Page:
Electronic Design

An English Major Remembers An Analog Giant

 

 

1 of Enlarge image
 

 

 

It was late 1998, and I had just joined the Electronic Design staff as a copy editor. We were having our weekly editorial production meeting, going around the table and bringing up different concerns. After just a few weeks on the job, I had noticed a pattern and thought to bring it to management’s attention.

“This issue’s Bob Pease column uses the headline, ‘What’s All This Manic Stuff, Anyhow?’” I said.

The other editors around the table nodded.

“Before that, he had “Recipe Engineering Stuff’ and ‘Circuits In Your Car Stuff.’” 

More nodding.

“And next issue, it’s ‘Prediction Stuff.’”

My manager politely asked me to get to the point.

“Isn’t that repetitive? Once or even twice may be funny, but every issue? Isn’t the joke old by now?”

The veteran editors, all of whom had worked with Bob before, simply laughed.

“You could try to change it,” one of them said. “But I don’t think he’ll like it.”

I didn’t know that Bob’s headlines were a tradition dating back about a decade and would continue well into today. I’ve had the privilege, the pleasure, and the education of copy editing nearly all of his columns since then, and it’s been a wild ride. It took some getting used to, and we’ve had our share of disagreements along the way. But readers have always been enthusiastic whenever a new column hits their mailbox or computer screen.

An Unusual Workflow

Bob wasn’t a typical contributor. He didn’t use Microsoft Word or any kind of desktop publishing system. Instead, he would write his columns directly into the body of his e-mail and send them in. And while most writers go by word count to judge the length of their work, Bob would use byte size.

“Here’s the first draft of my next column,” he’d typically write. “It’s about 3767 bytes. Could you tell me if it’s too long?”

Sadly, Word doesn’t have a byte-to-word conversion formula. It could be too long, too short, or just right. But I would have no idea until I copied and pasted it into the template that we use to make his column each issue, where I could more accurately eyeball things.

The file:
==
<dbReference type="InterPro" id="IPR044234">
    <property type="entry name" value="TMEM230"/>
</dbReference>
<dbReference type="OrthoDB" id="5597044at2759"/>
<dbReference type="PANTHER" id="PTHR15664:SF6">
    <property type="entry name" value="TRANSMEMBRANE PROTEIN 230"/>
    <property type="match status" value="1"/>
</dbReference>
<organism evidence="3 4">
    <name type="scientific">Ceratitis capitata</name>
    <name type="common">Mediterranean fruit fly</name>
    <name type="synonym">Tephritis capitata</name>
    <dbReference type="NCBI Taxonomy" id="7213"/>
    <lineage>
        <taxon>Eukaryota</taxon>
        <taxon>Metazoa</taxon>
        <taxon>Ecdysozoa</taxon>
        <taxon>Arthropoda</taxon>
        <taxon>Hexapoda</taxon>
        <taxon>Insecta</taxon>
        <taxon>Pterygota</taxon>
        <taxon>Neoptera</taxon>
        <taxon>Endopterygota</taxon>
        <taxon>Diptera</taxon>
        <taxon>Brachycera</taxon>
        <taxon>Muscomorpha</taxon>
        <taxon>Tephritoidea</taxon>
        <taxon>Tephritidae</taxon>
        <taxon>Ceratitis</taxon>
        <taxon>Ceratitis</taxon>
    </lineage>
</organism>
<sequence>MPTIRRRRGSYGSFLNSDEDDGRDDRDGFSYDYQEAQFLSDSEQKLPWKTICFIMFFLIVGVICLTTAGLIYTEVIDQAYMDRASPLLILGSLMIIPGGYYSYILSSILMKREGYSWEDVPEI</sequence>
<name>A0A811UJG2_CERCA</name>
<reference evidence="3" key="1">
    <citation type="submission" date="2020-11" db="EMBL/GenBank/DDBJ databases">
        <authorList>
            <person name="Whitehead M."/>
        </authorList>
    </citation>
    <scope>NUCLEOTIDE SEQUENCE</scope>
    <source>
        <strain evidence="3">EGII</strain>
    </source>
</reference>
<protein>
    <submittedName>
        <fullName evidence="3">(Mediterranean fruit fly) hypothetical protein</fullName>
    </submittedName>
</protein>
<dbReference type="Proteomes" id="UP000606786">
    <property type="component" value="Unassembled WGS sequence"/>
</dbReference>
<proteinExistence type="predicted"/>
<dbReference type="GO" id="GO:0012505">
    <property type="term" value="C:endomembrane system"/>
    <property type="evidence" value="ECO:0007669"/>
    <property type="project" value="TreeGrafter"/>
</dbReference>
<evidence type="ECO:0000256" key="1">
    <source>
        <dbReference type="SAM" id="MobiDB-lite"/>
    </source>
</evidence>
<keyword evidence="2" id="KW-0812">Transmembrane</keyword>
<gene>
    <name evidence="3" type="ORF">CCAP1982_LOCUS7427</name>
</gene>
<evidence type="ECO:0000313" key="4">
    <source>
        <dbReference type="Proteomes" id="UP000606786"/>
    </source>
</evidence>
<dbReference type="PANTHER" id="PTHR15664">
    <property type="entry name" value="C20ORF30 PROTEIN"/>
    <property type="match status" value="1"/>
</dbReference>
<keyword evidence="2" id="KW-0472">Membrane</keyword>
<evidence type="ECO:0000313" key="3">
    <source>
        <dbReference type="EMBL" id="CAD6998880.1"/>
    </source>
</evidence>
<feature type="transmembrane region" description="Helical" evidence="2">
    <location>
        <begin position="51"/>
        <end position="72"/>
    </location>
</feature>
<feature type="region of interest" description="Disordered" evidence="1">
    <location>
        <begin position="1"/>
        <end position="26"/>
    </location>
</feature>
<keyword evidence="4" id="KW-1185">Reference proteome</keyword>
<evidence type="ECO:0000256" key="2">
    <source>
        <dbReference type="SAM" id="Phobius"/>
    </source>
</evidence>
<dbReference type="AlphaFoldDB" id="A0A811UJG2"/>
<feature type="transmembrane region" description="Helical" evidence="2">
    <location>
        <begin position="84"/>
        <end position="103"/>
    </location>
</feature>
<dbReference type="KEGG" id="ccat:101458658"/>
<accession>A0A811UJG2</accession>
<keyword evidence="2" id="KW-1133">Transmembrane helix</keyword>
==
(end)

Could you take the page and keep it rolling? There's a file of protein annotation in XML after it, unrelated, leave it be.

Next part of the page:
Sometimes we’d need some cuts or fills, but generally we were close to the mark. It was unconventional. And no matter how many times I would suggest it, he never used Word for composing his columns (something about refusing to give Bill Gates even more money). Somehow, it worked. It must have been that engineering insight.

That insight propelled him to come up with an alternative solution for determining column length. Last year, he tried printing his columns out and putting the paper on a scale. He kept track of how much they weighed, thinking more words would equal more ink and therefore more weight, but he didn’t find a precise enough correlation to use it as a consistent judge of how long his columns turned out to be.

And that was just the beginning of the process. Bob had a colorful way with words, and smoothing his columns out to match general grammatical style while preserving his unique voice was always a challenge. Bob was fond of using capital letters, italics, punctuation, and irregular spacing for emphasis, employing them the way an artist would use the different colors on his palette.

Even if they weren’t always grammatically correct, such choices always felt right to Bob. For example, last year he accidentally typed “Beast regrds” instead of “Best regards” at the end of an e-mail to a reader. He liked the way it looked, though, so he decided to incorporate it into his closing in each column. Like all that “stuff” in the headline, it stuck, and we’ve been using it ever since.

We had a running debate on these matters of style versus form. He would say that these choices are part of his style and why readers responded so strongly to his columns. I would say that readers were responding to his ideas, not to his choice of an em-dash over a comma. Or, he would want to capitalize a word like “BIG” to make it clear that he meant something really big. I would suggest a synonym like huge or gigantic if “big” wasn’t, well, big enough a word.